There's loot in Homefront: The Revolution, though you'll get it by way of packs available to buy at the end of each mission, with each one containing packs of cards that unlock special equipment. You buy them with in-game currency and, predictably, there's the option to spend real cash in order to attain unlocks that little faster. It's hardly unprecedented, and Dambuster Studios is, of course, at pains to point out it's not pay to win and is rather means for more time-strapped players.Lionhead: the inside story The rise and fall of a British institution, as told by those who made it.
They're at least committed to long-term support for the co-op mode, with some 12 maps promised in the initial game and with that number looking to double post-launch. In the small selection we played, there's an enjoyable if safe selection of objectives, from scoping out and clearing out a deserted city centre, finding ourselves under siege towards the suburbs before beating a hasty retreat, and escorting a vehicle through an occupied zone.
They're missions that will be forming the closed beta that's launching tomorrow, with an open beta due sometime before Homefront: The Revolution's final release this May. Right now, it looks like Dambuster Studios might need a little more time to get everything ship-shape. Alongside its own comic touches, there are a few less welcome slapstick moments: allies' legs frequently spin around like windmills as they levitate two feet from the floor, and at one point a heavily armed Goliath tank rolls down the street on two wheels in an improbable piece of stuntwork. Errant Norks are the least of Homefront's worries right now.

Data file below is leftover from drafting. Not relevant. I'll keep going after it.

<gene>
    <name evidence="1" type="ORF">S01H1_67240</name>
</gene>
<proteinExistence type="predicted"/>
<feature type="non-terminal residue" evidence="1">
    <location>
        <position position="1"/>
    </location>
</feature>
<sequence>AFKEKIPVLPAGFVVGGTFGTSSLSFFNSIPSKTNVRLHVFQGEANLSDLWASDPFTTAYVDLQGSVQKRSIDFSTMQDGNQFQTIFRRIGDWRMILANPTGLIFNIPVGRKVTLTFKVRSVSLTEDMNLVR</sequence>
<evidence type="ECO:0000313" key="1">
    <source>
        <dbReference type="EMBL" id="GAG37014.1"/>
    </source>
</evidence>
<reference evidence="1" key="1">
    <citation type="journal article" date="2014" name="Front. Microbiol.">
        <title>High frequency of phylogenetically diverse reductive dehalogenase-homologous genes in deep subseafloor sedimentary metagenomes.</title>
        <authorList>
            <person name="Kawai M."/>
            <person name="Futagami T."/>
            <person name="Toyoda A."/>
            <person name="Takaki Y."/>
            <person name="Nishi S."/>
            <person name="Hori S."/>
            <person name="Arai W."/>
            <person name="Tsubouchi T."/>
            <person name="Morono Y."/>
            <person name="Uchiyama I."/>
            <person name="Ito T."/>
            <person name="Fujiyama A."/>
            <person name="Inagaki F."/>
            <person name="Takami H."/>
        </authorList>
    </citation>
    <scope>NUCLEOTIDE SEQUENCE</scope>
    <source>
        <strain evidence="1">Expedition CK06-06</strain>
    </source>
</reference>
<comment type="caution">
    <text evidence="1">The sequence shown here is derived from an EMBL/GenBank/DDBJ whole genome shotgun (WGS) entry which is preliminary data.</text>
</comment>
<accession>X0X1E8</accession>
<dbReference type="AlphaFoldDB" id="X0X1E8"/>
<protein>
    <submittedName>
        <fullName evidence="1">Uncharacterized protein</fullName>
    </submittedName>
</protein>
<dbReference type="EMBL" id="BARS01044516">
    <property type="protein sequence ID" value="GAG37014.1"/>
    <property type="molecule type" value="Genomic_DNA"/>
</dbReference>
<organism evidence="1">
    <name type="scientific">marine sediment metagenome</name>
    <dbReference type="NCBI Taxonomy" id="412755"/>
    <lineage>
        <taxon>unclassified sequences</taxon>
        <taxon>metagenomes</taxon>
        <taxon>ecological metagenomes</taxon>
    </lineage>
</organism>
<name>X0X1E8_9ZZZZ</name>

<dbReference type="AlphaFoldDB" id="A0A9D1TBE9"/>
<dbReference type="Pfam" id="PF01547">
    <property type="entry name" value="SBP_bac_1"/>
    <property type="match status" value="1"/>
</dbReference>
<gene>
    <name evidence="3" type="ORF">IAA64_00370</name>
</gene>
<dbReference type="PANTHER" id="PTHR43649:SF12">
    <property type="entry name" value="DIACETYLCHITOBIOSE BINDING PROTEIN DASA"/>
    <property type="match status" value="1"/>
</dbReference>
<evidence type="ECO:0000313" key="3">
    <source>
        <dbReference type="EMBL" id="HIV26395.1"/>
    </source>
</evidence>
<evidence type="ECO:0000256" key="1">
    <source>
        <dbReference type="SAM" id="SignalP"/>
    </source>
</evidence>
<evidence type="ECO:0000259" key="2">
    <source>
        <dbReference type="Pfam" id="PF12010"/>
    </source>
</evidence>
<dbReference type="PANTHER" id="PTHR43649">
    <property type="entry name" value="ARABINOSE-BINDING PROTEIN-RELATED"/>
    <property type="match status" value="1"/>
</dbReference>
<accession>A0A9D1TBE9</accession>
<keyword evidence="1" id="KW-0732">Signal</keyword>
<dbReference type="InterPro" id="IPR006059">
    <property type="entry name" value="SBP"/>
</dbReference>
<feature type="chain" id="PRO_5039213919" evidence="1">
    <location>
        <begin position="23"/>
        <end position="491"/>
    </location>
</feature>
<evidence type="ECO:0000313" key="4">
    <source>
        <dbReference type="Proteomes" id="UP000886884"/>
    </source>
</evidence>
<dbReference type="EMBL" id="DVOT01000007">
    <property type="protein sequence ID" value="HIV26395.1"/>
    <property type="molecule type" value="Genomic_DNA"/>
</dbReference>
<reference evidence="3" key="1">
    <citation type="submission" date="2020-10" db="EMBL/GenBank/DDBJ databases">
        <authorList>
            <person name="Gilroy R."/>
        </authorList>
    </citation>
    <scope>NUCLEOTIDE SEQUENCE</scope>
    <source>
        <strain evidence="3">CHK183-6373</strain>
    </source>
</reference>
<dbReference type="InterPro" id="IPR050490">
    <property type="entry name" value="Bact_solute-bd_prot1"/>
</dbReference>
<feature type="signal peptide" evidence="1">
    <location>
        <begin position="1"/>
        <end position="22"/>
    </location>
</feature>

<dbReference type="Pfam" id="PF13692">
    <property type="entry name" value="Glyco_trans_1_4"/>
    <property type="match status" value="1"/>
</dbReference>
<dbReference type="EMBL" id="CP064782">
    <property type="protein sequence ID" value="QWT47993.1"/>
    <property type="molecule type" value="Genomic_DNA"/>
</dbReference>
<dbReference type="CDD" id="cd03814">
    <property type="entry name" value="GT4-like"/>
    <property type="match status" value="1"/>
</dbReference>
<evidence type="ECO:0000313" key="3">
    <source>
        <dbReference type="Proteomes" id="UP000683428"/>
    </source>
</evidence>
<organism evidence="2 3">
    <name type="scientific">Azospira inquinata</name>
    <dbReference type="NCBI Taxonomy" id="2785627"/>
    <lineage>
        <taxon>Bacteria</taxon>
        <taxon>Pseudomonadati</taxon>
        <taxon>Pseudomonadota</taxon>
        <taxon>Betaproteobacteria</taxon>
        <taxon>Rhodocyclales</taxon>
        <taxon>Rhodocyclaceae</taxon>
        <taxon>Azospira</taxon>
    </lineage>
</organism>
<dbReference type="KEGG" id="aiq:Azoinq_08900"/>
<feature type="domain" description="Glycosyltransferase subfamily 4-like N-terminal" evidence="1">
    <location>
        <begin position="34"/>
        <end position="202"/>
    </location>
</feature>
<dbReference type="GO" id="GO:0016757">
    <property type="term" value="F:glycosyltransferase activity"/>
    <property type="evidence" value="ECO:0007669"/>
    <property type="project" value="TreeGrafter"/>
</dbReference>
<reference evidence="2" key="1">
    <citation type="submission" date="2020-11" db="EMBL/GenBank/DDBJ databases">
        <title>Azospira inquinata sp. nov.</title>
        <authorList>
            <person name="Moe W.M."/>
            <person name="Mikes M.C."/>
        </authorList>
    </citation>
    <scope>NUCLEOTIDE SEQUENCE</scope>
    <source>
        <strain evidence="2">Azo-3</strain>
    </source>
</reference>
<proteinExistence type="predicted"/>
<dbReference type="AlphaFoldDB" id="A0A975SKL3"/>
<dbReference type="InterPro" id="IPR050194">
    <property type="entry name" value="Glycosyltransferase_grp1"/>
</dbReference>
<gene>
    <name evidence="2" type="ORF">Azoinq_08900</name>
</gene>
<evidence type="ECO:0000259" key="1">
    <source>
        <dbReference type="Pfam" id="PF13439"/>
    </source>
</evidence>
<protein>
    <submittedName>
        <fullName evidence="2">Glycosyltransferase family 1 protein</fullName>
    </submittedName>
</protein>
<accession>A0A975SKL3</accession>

There's time to fix things, though, and to get it right. Once you get past its slightly generic aesthetic, Homefront: The Revolution proposes one of the more interesting shooters in some time, and it's the first chance we'll get to play a full-fledged game from the team once known as Free Radical since 2008's troubled Haze. Despite some worrying signs towards the end of coming up to five years of development, I remain cautiously optimistic that this strange reboot will do better justice to the talents of the noted Nottingham developer.